Saturday 10 May: Cotter Gap for AN and friends – L/E. From Orroral Valley Tracking Station, walk Cotter Hut Rd and the Australian Alps Walking Track to Cotter Gap. Views to the majestic Split Rock. We pass a number of indigenous and European sites. Return the last 3km in the Orroral Valley. Around 18km and 670m climb. Maps: Rendezvous Creek and Corin Dam. Leader: John Evans – firstname.lastname@example.org, 0417 436 877. Transport: ~$12 per person. Further details at www.johnevans.id.au.
9 of us drove from Canberra to the Orroral Tracking Station site car park.
Bartering at its best – they get a walk giving a taste of the Namadgi and I get a twitter lesson.
Gear list for walkers: 1 Walking shoes (the walk is all on fire trails and cleared walking tracks) or boots. Gaiters not needed – but wear them if you wish to. 2 Layered clothing, including a fleece jacket or jumper. It is quite warm whilst walking, but cool when stopped. So layers that are easily taken off and put on. The current forecast temperature range for Saturday is 4-17°C. Our destination, Cotter Gap, is at nearly 1400m. We lose about ¾ °C for every 100m up, so it will be around 5°C cooler. 3 A rain jacket is essential. 4 First aid kit/any personal medications. 5 Hat, sunscreen. Light gloves for warmth. 6 Morning tea, lunch, perhaps a snack for arvo tea. These days, a thermos of hot drink is a good idea. 7 1 litre of water. If you don’t want to drink from the flowing creeks, perhaps 2 litres. 8 Camera if you want. 9 A good sense of humour and lots of yummy things for John to eat.
Distance: 20.4km | Climb: 700m | Time: 8.20am-3.10pm (6hrs 50mins), with 45 mins of breaks | Grading: L/E; M(11)
Photographs are available, where you can start a large sized slide show.
Download the Google Earth .kmz file here.
The weather forecast had reduced to 50% chance of 1-5mm rain, but there were no dropouts after the emergency contact list arrived on Friday night. Great sign of keen walkers.
Much waiting around at meeting point and at the car park. Ladies, even keen ones, are not easy to organise. But, boy, can they walk – and talk – and are they fun!
Had a brief pre-walk chat, then headed off. Threatening skies, but we fortunately had no showers and it wasn’t cold – just a bit cool in the breeze when we stopped. Plenty of roos and a few rabbits.
A geocache for me a few tens of metres up in the bush just after crossing the James Creek concrete ford on the Cotter Hut Road. GC2EZ5Y Vilya was lying on the ground near a tree.
A little less chatter as we climbed the u-bend in the road, then strolled on to the AAWT footpad intersection. Morning tea. By this stage, we’d covered 5.8km in 1hr 40mins, a very good pace. A couple of the ladies ducked into the bush; I ducked the other way, behind the aboriginal rock shelter site and logged geocache GC1ZK7X 20 Good Reasons.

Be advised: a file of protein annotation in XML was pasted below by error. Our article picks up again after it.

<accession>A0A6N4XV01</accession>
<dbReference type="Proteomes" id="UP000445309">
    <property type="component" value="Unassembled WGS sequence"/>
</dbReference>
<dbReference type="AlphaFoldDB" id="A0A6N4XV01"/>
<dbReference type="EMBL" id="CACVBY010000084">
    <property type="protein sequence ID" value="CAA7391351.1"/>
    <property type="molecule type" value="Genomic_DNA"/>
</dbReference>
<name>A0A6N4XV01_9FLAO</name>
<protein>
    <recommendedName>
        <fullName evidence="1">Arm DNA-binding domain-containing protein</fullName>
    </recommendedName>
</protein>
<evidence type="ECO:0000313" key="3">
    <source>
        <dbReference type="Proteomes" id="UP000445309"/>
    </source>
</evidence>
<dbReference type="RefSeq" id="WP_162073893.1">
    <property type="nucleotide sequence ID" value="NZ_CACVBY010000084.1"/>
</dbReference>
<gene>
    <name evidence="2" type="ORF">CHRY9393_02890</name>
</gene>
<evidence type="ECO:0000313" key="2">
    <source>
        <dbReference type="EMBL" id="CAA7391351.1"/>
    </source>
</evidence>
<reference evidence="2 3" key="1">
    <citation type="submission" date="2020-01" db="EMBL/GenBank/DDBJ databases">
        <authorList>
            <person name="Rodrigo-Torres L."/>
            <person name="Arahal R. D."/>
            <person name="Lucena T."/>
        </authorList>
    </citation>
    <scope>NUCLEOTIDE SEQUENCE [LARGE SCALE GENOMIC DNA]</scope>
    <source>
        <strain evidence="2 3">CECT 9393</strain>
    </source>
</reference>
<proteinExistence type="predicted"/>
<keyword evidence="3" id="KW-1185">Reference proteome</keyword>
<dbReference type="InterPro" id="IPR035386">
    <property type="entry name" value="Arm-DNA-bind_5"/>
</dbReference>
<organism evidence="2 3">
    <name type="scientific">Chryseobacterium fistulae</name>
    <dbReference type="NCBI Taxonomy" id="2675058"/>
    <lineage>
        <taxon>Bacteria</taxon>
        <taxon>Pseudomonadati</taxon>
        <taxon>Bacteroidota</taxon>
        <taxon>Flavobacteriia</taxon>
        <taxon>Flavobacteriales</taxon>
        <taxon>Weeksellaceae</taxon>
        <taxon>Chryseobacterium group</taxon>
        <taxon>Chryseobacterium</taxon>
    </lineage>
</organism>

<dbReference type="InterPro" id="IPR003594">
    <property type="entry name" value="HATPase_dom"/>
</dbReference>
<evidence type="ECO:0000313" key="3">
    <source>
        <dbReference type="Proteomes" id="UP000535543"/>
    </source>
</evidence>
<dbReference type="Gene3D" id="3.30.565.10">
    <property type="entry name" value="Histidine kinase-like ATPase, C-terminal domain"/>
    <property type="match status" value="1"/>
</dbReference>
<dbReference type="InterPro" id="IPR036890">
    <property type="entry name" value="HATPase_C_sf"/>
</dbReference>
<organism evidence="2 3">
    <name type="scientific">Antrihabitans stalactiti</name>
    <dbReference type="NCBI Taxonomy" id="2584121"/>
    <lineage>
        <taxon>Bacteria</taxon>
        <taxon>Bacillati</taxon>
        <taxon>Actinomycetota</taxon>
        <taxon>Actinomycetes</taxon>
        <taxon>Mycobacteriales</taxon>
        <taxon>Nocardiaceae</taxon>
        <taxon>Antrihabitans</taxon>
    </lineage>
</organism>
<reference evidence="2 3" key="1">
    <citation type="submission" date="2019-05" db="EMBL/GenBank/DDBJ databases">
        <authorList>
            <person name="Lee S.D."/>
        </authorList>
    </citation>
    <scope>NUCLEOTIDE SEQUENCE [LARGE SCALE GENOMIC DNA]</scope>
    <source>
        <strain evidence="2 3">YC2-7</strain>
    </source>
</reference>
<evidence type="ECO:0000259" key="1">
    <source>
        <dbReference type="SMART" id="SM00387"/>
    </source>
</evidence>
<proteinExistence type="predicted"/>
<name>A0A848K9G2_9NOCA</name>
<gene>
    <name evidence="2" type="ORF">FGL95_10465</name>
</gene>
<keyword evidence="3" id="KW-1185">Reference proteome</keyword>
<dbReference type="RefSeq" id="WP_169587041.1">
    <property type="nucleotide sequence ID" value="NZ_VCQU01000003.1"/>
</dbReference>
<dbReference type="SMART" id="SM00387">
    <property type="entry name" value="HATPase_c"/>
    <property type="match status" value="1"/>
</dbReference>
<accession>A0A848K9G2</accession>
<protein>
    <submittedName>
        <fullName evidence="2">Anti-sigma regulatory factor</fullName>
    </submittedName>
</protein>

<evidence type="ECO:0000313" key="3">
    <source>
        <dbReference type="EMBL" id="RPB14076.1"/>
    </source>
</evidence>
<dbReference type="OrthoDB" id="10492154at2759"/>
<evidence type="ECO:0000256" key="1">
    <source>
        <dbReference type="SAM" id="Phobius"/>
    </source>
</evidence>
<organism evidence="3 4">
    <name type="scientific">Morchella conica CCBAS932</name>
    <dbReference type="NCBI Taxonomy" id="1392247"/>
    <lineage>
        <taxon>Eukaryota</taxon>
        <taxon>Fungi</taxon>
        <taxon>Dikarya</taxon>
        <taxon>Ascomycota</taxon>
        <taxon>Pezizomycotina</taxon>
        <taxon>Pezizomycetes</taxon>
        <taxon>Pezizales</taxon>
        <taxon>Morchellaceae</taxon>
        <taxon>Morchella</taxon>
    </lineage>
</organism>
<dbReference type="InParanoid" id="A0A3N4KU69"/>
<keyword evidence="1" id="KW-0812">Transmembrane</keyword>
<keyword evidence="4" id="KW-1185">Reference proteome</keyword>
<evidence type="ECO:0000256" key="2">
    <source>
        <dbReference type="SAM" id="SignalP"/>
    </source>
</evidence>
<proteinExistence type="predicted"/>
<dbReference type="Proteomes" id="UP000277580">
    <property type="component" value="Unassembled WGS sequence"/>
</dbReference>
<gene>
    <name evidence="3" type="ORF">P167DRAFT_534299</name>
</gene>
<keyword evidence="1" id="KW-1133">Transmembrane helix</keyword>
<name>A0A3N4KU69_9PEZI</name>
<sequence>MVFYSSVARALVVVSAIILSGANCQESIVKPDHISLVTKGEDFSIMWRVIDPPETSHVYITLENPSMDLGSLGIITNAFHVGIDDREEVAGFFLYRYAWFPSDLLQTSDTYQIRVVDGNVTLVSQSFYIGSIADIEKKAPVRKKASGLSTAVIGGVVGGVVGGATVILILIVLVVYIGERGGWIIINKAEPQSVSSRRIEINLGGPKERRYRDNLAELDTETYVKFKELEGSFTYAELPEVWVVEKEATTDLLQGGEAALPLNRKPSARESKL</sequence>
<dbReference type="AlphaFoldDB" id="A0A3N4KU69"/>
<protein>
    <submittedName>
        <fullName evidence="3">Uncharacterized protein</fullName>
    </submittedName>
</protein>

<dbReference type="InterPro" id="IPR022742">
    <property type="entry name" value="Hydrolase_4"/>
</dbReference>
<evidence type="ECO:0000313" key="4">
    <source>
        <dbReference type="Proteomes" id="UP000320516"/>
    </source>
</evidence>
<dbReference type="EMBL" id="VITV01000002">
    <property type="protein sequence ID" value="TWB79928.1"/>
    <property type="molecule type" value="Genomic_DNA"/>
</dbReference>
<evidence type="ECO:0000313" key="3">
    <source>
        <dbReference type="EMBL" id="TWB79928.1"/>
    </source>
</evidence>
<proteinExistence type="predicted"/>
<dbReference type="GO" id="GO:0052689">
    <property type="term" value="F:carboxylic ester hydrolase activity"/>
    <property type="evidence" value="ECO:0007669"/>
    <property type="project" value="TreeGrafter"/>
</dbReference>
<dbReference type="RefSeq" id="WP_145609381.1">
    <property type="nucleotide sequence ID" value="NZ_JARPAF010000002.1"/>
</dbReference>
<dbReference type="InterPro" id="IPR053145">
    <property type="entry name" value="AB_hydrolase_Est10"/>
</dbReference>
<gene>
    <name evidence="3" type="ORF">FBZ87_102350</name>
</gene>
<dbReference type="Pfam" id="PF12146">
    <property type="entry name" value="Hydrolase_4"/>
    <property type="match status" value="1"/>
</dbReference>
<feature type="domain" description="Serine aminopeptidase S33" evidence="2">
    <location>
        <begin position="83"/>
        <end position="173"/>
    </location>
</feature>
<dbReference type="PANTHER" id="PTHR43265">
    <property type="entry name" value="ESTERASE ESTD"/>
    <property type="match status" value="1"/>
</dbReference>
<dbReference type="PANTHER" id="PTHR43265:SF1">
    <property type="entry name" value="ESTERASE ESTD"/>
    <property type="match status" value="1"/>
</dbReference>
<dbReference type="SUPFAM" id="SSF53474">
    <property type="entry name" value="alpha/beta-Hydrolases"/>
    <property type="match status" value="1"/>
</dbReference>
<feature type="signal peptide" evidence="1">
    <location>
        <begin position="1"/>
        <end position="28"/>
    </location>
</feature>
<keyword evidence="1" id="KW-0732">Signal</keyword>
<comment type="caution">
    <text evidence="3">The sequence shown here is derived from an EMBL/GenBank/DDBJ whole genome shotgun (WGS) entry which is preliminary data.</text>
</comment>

The next section of the AAWT is always pleasant. A gentle up, then down to cross Sawpit Creek, through lovely forest. Views up to the end of the De Salis knobs ridge. A lot more birds about in the middle of the day, perhaps as it was overcast. A huff and puff up to Cotter Gap (a rise of around 200m) caused chatter to cease for a while. We drifted down the other side and it’s always great to see the response of folk seeing Split Rock for the first time. Here’s a pic of what I described inside:
Our leg along the AAWT cleared footpad was 3.6km in 1hr 20mins. We sat down on logs in the regrowth for lunch, to give us a little shelter from the breeze.
A pleasant amble back, but all the talk was taking its toll on this introvert (grin), so I retired to the rear of the party to walk silently with my fellow introvert and good friend. At the AAWT turnoff on Cotter Hut Road, we followed it down to the Orroral Valley. We called in at the stockyard site with its pile of old tin cans. Down to the Rowleys Orroral Hut site, then the last 2.7km along the lovely Orroral Valley under the watchful eyes of the granite features on the Ridge of Stone.
For this effort I was awarded honorary membership of FARCM (Females (Ambling) Around Regional Canberra Mountains)!!
Huge thanks to Cynthia C who came to control the throng and ably bring up the tail. Alison (@chifley_alison) does a huge job leading these ladies, planning their walks and representing our wonderful Canberra and the surrounding bush.
I had a ball and I think the ladies enjoyed it too.
9 walkers – Alison (@chifley_alison), Anne-Marie, Elise, Jenny, Judy, Karen, Lyndall; Cynthia C, me.